My work is a examination of psychological and conceptual relationships between humanity and nature, materiality and process, often evoking a poetic interplay between primal and scientific conditions. This exploration was inspired in the work of 1970s through the early 1990s by qualities of the sublime evoked by the geology and natural dynamics of the North American landscape. Since the mid-1990s other, related issues, particularly structural and systemic relationships between landscape and architecture, have increasingly characterized the work.
Originating from my studies of geology and oceanography as a student in the late 1960s (this research is still very much ongoing) the materials of sculpture and ceramics are perceived and worked with from the viewpoint of natural origin, process and scale. This attitude first found its expression in a series of landscape tableaus and works of the early to late 1970's. These relationships were further expanded in the 1980s to early 1990s into a body of work utilizing site-generated kiln/furnaces as experimental instruments of transformation of natural materials in the landscape. An important and seminal property of the furnace/kiln projects is a partially restrained unleashing of natural force, where a visual, conceptual and emotional dialog is initiated between the artist/observer and that force. Regarding the firing of a kiln/furnace project I noted in an earlier essay:
"The kilns are designed from a knowledge of principals about heat flow, from conceptual ideas, and from an intuitive point of view. The kilns operation and results are only partially predictable and are allowed a mind of their own. When successful, a firing can approach an irrational point, the verge of losing control, a metaphor is suggested of the unconscious in a primitive or vulnerable state where time becomes emotion, chemistry spirit and matter theater." (Kiln Projects, Artery, Feb-Mar 1983, pg. 6)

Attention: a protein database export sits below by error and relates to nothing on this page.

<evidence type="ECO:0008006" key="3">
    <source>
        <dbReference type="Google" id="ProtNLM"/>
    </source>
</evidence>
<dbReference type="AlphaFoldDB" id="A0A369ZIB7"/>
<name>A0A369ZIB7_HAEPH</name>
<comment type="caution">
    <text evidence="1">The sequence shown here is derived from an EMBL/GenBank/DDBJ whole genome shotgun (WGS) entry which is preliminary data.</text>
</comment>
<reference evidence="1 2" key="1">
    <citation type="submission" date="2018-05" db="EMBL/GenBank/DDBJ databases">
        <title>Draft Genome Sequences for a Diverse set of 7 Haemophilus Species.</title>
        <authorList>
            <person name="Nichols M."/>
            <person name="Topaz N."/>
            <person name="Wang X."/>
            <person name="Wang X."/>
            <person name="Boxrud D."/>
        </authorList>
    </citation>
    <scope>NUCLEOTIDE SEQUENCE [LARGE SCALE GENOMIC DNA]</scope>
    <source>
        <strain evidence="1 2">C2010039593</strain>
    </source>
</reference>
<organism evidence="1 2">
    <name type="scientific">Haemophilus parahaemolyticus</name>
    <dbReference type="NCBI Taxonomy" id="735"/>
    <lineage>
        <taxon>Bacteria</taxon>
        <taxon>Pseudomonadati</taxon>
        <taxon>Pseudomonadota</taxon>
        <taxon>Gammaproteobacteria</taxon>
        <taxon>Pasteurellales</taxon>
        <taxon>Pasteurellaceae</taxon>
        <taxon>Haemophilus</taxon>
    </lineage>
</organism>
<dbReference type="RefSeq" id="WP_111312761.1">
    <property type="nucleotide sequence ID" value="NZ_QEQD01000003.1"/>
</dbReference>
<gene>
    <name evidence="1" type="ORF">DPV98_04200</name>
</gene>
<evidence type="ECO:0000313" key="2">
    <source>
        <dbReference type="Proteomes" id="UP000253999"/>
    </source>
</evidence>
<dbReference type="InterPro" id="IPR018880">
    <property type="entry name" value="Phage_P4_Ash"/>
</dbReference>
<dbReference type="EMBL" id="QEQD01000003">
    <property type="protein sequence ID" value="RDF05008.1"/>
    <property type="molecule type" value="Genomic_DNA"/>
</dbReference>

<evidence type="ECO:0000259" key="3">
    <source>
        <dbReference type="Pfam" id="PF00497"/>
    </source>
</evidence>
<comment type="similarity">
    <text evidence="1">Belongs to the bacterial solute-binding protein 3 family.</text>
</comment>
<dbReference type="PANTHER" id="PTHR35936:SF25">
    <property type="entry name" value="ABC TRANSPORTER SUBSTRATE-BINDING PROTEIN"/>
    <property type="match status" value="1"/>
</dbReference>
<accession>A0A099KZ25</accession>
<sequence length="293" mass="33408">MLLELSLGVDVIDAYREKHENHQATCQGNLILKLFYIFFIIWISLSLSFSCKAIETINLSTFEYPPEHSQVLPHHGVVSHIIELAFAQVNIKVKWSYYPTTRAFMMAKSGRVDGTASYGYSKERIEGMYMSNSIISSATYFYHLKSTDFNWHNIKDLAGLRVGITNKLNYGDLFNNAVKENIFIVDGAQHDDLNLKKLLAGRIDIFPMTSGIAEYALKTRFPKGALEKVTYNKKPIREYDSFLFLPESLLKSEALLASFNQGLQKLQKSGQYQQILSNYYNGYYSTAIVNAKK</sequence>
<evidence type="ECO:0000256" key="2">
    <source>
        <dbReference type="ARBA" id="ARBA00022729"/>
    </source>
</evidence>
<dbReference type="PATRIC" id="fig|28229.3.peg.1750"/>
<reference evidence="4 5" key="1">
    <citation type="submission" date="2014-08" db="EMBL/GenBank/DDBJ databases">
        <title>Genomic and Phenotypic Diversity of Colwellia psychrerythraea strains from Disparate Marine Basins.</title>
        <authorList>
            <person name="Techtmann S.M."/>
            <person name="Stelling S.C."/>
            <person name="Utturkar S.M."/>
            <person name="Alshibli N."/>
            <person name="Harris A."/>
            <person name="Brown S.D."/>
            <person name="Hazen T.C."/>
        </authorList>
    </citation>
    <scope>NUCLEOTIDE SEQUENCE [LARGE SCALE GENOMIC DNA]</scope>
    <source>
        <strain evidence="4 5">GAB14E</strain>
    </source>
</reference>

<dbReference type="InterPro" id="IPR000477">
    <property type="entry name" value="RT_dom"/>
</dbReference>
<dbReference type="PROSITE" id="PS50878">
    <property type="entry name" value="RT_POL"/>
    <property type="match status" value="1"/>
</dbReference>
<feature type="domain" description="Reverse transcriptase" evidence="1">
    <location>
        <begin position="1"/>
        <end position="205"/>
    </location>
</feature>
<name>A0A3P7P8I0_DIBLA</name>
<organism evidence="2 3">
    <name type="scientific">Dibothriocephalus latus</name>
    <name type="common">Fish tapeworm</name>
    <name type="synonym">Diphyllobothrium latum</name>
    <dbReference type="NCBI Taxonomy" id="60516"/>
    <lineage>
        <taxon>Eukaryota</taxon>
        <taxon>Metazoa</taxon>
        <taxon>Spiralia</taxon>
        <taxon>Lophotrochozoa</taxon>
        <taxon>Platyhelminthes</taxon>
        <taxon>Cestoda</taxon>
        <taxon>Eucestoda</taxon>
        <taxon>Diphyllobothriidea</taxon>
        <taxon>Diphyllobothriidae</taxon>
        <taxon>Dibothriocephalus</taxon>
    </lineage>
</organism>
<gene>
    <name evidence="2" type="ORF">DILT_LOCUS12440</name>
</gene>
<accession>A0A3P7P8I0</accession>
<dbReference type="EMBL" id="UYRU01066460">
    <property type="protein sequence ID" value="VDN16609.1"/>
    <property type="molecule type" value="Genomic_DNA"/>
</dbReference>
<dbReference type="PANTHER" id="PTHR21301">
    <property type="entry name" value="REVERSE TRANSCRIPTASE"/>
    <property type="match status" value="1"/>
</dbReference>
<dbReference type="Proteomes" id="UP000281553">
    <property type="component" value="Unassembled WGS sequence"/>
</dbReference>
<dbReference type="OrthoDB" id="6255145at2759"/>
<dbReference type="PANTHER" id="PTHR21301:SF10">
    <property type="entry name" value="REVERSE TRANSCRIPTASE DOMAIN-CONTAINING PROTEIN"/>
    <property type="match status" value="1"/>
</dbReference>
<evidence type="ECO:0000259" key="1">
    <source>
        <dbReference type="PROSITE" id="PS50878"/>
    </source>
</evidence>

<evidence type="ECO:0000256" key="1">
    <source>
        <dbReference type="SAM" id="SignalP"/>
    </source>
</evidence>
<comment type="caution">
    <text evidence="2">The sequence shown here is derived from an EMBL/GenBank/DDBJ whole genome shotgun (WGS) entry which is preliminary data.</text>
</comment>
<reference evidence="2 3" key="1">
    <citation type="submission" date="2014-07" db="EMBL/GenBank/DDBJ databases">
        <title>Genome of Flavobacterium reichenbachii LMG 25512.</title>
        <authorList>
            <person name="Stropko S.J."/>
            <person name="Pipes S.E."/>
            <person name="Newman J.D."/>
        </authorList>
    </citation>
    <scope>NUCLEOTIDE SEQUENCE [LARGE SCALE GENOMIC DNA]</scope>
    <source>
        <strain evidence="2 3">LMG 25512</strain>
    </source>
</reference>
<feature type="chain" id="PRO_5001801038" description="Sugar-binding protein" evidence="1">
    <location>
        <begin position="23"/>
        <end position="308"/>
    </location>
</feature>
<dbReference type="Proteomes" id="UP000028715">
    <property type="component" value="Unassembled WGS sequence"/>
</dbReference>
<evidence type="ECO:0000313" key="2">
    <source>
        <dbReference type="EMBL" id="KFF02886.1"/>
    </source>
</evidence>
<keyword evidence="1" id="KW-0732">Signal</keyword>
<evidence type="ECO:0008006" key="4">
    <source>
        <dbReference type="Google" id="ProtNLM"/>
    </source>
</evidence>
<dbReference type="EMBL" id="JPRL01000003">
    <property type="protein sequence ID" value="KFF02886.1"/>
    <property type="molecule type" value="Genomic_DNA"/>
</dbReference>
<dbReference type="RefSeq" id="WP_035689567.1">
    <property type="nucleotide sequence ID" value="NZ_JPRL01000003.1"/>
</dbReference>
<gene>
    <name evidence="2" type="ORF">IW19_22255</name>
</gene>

More recent installations enlarge the inquiry and the observer/nature dialectic of the kiln projects into other materials and contexts. Deep Gradient/Suspect Terrain.., Yerba Buena Gardens, San Francisco, CA, 1993, is a publicly sited glass observatory presenting sediment dredged from the ocean floor from which future landscapes will be made. Incidental plant growth occurring in the observatory is a product of dormant seeds in the sediment deposited by terrestrial rivers and nurtured by the greenhouse conditions within the structure. Similarly, Pitzer Project: a Prototype System for the Production and Distribution of Ancient Sunlight, Pitzer College, Claremont, CA, 1996, brings into view, through programmed (actually random) activations of the projects mechanical/electrical system, the idea that ancient sunlight is being released electrical illumination. In an unpublished essay from 1997, I wrote about this work:
"This project may be thought of as a time machine, summoning and revealing a form of the sunlight that fell on ancient forests or mats of algae floating on ancient seas which transformed atmospheric CO2 through photosynthesis into energy laden organic materials, later deposited and further transformed geologically into what are now called fossil fuels. The ignition and transformation into electricity of these fuels in the generator of Pitzer Project... releases the ancient suns energy in the form of light in the streetlight. This process may also be seen as a possible analog to the metabolic systems of the human body with transformation of food into vision, the ability to see light."